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United States Department of Agriculture

Agricultural Research Service

Title: Characterization of Flowering Time and Ssr Marker Analysis of Annual and Winter Type Brassica Napus Germplasm

Authors
item Cruz, Vmw - ISU
item Luhman, R - ISU
item Rife, C - KANSAS STATE UNIV
item Shoemaker, Randy
item Marek, L - ISU
item Brummer, E - ISU
item Gardner, Candice

Submitted to: Plant and Animal Genome VX Conference Abstracts
Publication Type: Abstract Only
Publication Acceptance Date: December 13, 2005
Publication Date: January 14, 2006
Citation: Cruz, V., Luhman, R., Rife, C.L., Shoemaker, R.C., Marek, L.F., Brummer, E.C., Gardner, C.A. 2006. Characterization of flowering time and ssr marker analysis of annual and winter type brassica napus germplasm [abstract]. Plant and Animal Genome VX Conference. Poster Presentation P144.

Technical Abstract: The flowering time and life forms of all Brassica napus accessions conserved at the North Central Regional Plant Introduction Station (NCRPIS) were characterized and a survey of molecular variation was conducted using simple sequence repeats (SSR). To characterize flowering time, 598 accessions comprising the entire collection of B. napus were planted in Iowa and Kansas field sites and observed for days to flowering (1st, 50% and 100% flowering). Days from planting to 50% flowering ranged from 31 to 83 in Iowa and from 42 to 89 in Kansas. Flowering time between locations was significantly correlated, although differences in flowering time rank were observed for several accessions. Accessions that failed to flower in a single growing season comprised 30% of the B. napus collection. Not all plants of an accession flowered, so 100% flowering was not always achieved. Accessions were classified according to flowering time in six groups. From these groups, fifty were selected for marker analysis including 10 non-flowering and 40 flowering accessions that were of diverse geographic origins and observed variation in flowering dates. Thirty SSR markers selected across 18 Brassica linkage groups from BrassicaDB, and three derived from Brassica expressed sequence tags (ESTs) were used. An average of three alleles per locus was observed. Analysis of molecular variation using cluster analysis and ordination resulted in recognizable, distinct groups of annual and biennial plant life form types.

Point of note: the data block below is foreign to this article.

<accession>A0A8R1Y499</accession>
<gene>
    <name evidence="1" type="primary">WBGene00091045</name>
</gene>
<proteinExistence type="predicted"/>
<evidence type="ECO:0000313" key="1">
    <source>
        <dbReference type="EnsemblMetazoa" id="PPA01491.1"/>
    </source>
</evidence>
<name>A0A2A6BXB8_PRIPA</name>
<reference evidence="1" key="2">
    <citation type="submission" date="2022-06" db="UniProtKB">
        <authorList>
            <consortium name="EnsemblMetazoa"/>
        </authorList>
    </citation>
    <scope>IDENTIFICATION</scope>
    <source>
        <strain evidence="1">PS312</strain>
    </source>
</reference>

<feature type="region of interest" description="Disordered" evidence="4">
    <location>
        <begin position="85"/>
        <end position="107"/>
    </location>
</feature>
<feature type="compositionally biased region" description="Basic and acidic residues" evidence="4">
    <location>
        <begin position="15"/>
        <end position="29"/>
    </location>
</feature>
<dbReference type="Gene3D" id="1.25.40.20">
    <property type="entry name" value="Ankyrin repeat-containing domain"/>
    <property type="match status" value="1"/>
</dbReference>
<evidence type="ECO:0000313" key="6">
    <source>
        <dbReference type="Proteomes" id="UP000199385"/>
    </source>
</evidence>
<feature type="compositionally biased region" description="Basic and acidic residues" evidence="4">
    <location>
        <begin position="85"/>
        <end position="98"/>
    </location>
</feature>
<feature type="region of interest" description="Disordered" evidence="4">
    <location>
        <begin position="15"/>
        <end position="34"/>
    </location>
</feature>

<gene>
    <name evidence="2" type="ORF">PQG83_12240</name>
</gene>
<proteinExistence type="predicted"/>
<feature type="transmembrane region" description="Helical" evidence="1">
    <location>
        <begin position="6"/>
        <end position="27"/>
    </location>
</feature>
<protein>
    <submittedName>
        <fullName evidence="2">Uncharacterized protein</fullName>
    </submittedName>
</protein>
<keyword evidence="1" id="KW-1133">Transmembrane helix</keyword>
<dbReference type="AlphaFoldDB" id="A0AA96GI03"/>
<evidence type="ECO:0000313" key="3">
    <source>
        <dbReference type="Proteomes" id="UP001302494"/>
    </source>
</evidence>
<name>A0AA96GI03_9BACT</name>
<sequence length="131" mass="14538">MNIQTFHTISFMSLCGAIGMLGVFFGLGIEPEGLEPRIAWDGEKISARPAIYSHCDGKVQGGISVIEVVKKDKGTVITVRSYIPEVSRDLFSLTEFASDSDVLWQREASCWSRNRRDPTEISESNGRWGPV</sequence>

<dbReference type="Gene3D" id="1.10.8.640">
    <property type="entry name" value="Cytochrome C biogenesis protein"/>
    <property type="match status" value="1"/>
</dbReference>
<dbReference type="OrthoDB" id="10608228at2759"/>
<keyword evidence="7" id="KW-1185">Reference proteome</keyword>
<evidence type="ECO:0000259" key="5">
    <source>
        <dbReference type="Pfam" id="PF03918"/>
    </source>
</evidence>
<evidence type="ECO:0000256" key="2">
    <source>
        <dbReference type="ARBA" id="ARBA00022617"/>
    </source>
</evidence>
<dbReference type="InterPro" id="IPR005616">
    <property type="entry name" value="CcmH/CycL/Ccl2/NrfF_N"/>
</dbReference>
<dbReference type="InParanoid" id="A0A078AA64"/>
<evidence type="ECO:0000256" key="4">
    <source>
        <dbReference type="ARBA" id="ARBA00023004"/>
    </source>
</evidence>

Last Modified: 8/1/2014
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